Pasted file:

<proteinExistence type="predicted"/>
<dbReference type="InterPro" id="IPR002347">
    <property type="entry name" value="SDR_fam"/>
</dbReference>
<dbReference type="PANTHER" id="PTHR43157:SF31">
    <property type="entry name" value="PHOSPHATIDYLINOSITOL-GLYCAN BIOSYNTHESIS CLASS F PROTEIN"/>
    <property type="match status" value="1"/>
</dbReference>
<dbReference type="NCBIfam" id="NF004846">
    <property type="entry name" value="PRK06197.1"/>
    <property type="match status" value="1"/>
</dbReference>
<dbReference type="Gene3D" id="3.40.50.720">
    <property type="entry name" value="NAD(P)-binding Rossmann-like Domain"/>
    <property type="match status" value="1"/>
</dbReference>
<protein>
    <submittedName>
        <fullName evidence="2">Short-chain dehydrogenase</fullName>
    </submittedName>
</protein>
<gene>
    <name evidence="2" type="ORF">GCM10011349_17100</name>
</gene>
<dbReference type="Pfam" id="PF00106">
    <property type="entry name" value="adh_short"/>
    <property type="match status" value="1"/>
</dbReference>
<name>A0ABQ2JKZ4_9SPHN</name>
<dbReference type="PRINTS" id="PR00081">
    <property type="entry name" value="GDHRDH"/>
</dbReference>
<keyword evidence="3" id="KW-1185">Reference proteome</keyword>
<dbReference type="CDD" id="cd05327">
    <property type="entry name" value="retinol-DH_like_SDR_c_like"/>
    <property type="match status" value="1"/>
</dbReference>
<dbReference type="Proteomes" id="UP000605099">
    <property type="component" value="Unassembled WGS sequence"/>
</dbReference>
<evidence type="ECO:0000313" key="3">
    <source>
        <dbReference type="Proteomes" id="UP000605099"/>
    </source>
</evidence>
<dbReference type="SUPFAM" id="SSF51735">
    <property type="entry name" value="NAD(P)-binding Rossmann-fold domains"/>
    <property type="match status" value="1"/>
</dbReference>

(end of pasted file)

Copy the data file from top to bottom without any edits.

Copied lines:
<proteinExistence type="predicted"/>
<dbReference type="InterPro" id="IPR002347">
    <property type="entry name" value="SDR_fam"/>
</dbReference>
<dbReference type="PANTHER" id="PTHR43157:SF31">
    <property type="entry name" value="PHOSPHATIDYLINOSITOL-GLYCAN BIOSYNTHESIS CLASS F PROTEIN"/>
    <property type="match status" value="1"/>
</dbReference>
<dbReference type="NCBIfam" id="NF004846">
    <property type="entry name" value="PRK06197.1"/>
    <property type="match status" value="1"/>
</dbReference>
<dbReference type="Gene3D" id="3.40.50.720">
    <property type="entry name" value="NAD(P)-binding Rossmann-like Domain"/>
    <property type="match status" value="1"/>
</dbReference>
<protein>
    <submittedName>
        <fullName evidence="2">Short-chain dehydrogenase</fullName>
    </submittedName>
</protein>
<gene>
    <name evidence="2" type="ORF">GCM10011349_17100</name>
</gene>
<dbReference type="Pfam" id="PF00106">
    <property type="entry name" value="adh_short"/>
    <property type="match status" value="1"/>
</dbReference>
<name>A0ABQ2JKZ4_9SPHN</name>
<dbReference type="PRINTS" id="PR00081">
    <property type="entry name" value="GDHRDH"/>
</dbReference>
<keyword evidence="3" id="KW-1185">Reference proteome</keyword>
<dbReference type="CDD" id="cd05327">
    <property type="entry name" value="retinol-DH_like_SDR_c_like"/>
    <property type="match status" value="1"/>
</dbReference>
<dbReference type="Proteomes" id="UP000605099">
    <property type="component" value="Unassembled WGS sequence"/>
</dbReference>
<evidence type="ECO:0000313" key="3">
    <source>
        <dbReference type="Proteomes" id="UP000605099"/>
    </source>
</evidence>
<dbReference type="SUPFAM" id="SSF51735">
    <property type="entry name" value="NAD(P)-binding Rossmann-fold domains"/>
    <property type="match status" value="1"/>
</dbReference>